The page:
The One Clarifying Question for Effective Safety Communication

To improve employee participation in the safety program, clear communications are key.

If you are going to communicate something in safety, what do you want to have happen? How exactly do you want your people to participate?

Informing people isn’t enough anymore. Your people are already bombarded with, on average, four thousand marketing messages each day. Everywhere they look, they are getting access to another message – competing with your safety message - even as recently as this morning. 

But let's say that you are above-average in compelling and engaging your people’s attention during a morning safety meeting, as soon as they leave the meeting, they are faced with hundreds more messages that all compete for attention. So, to combat this, you have to be clear.

The one question

There is only one clarifying question that you must answer as a supervisor, a manager, safety person or even member of the safety committee. That clarifying question is: What do you want your people to do with the information that you give them?

The purpose of this question is to make it abundantly clear why this information is important and what you want your people to do with it. There must be a purpose to the communication. To engage your people into participation, you must be specific about what you want them to do with the information.

If you were to measure what you will present at your next safety meeting against the clarifying question, don’t be surprised if over half of what you are going to say doesn’t pass this test.

Are you needlessly confusing them?

Pointless extra communications confuse our people. When you add charts and graphs and TRIF rates and LTI scores and section and subsection numbers from safety legislation to your presentation, it adds to the confusion. It forces your people to have to work hard to separate what they think is most important from all of the other words and visuals. It's confusing. Confusion causes hesitance. When people hesitate to participate, it leaves supervisors and managers wondering why their safety program is not getting the participation it should.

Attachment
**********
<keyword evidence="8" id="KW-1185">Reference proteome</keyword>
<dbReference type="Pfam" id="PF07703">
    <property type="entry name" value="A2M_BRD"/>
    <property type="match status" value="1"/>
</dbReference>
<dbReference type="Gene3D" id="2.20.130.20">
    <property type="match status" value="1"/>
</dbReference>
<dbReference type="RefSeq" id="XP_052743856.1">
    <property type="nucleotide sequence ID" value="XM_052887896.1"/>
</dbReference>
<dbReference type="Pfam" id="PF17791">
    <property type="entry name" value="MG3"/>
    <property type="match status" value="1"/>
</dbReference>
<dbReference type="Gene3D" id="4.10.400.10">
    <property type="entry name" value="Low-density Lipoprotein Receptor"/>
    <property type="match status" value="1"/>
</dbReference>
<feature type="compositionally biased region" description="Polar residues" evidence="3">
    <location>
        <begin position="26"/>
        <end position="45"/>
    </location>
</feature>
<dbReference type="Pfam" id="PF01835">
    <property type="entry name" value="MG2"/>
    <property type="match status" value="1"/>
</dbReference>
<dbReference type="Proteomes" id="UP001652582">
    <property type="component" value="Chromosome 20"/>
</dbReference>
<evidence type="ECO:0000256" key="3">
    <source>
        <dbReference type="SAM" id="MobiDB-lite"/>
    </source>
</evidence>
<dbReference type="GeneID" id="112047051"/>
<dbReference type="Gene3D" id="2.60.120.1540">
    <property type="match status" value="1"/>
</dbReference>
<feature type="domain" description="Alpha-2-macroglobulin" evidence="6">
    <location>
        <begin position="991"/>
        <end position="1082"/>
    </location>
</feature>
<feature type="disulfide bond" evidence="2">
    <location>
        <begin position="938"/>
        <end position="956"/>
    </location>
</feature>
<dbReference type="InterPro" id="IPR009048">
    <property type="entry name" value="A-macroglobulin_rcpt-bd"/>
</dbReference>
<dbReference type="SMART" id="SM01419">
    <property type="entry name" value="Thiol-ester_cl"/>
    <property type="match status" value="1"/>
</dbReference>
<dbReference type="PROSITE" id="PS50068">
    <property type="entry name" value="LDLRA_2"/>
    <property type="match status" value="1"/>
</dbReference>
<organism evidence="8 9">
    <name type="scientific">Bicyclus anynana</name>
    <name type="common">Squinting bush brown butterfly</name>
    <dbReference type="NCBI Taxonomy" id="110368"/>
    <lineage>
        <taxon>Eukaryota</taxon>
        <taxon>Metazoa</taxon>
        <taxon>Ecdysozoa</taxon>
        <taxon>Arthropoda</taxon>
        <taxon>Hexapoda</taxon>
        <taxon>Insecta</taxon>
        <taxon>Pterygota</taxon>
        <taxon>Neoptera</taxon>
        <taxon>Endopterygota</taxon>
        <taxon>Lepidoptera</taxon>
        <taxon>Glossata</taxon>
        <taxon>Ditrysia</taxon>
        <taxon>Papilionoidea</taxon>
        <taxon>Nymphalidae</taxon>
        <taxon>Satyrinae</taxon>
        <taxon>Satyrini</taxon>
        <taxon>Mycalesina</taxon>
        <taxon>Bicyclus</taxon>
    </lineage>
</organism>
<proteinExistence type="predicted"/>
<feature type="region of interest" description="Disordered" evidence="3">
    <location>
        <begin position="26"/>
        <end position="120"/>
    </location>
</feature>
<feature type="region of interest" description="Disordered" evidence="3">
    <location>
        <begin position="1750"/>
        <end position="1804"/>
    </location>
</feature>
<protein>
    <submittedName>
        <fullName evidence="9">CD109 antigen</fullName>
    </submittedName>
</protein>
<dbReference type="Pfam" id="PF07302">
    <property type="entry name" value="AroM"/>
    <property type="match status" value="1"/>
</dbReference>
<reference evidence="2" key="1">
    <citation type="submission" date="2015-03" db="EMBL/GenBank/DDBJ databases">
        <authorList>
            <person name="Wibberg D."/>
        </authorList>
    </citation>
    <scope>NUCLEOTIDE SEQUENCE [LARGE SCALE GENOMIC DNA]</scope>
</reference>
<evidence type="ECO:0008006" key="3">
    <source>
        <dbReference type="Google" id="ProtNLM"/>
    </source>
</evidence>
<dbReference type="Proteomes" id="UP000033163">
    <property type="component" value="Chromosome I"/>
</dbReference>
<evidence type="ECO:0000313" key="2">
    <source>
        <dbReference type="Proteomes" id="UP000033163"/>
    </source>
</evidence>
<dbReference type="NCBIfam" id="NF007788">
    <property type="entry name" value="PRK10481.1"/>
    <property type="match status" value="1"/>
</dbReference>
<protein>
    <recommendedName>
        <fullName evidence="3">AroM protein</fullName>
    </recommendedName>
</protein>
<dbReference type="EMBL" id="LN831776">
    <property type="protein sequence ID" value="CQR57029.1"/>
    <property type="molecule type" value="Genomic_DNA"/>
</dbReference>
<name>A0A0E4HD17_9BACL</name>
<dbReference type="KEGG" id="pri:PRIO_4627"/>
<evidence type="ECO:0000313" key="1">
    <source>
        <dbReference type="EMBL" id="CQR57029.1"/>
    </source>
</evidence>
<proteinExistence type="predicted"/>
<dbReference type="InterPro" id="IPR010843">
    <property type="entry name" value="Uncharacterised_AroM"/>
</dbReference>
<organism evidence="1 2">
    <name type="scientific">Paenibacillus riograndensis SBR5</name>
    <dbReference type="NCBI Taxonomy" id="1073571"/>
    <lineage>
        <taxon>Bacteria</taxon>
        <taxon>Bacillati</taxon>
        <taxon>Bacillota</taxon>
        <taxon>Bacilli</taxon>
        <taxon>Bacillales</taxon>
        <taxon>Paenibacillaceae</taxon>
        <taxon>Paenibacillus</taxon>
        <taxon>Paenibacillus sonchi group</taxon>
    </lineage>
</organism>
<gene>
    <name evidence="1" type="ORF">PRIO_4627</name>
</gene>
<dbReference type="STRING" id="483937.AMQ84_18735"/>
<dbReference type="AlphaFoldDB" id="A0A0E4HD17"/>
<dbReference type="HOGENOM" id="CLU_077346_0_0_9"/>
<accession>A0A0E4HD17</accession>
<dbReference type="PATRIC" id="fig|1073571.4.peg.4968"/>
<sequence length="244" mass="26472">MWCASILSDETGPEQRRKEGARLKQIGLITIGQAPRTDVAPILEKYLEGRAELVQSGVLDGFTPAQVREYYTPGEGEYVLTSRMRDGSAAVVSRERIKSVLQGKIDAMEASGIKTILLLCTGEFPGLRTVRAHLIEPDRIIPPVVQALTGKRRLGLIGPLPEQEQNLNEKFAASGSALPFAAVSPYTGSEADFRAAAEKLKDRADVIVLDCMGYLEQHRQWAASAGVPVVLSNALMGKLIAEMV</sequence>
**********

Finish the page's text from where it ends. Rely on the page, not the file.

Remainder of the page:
Every new utterance, every new element and every new visual aid competes for space and attention in the minds of employees. They are not capable of remembering everything and then practicing critical thinking to separate the most important from the merely urgent. They will be able to recall some of it, but certainly not all of it.

Communicate the expectations

7 Truths Supervisors and Safety People Need to Know If you have failed to communicate the expectation of how they are supposed to participate, don’t be surprised if they don’t.

To communicate effectively and to be able to cut through the clutter of outside messages, make your point of why this particular communication is important and what specifically you want your people to do with the information. Then tell your people exactly how you want them to participate.

One of the key responsibilities you have is to protect your people from information overload. While at the same time, asking for their participation. If you don't ask, don't just expect it to happen. Make your safety communications count. Ask for their participation and outline exactly what you want them to do. Follow this strategy and little by little, you will begin to see the level of participation in your safety program grow.

Learn more strategies to create high-participation in the safety program. Put Kevin Burns' expertise to work in your organization. Whether it's for a one-day safety event or training/facilitation session, or perhaps Kevin's 90-Day Safety Accelerator program and the High-Participation Culture Shift program, there is a program that can work for you, your front-line crews, your management team, your safety committee and your supervisors.

Kevin Burns is a management consultant, speaker/facilitator and author of PeopleWork: The Human Touch in Workplace Safety. He is an expert in how to engage people in safety and believes that the best place to work is always the safest place to work.

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Topics: safety leadership, kevin burns, safety meeting, safety culture, safety marketing, safety communications, peoplework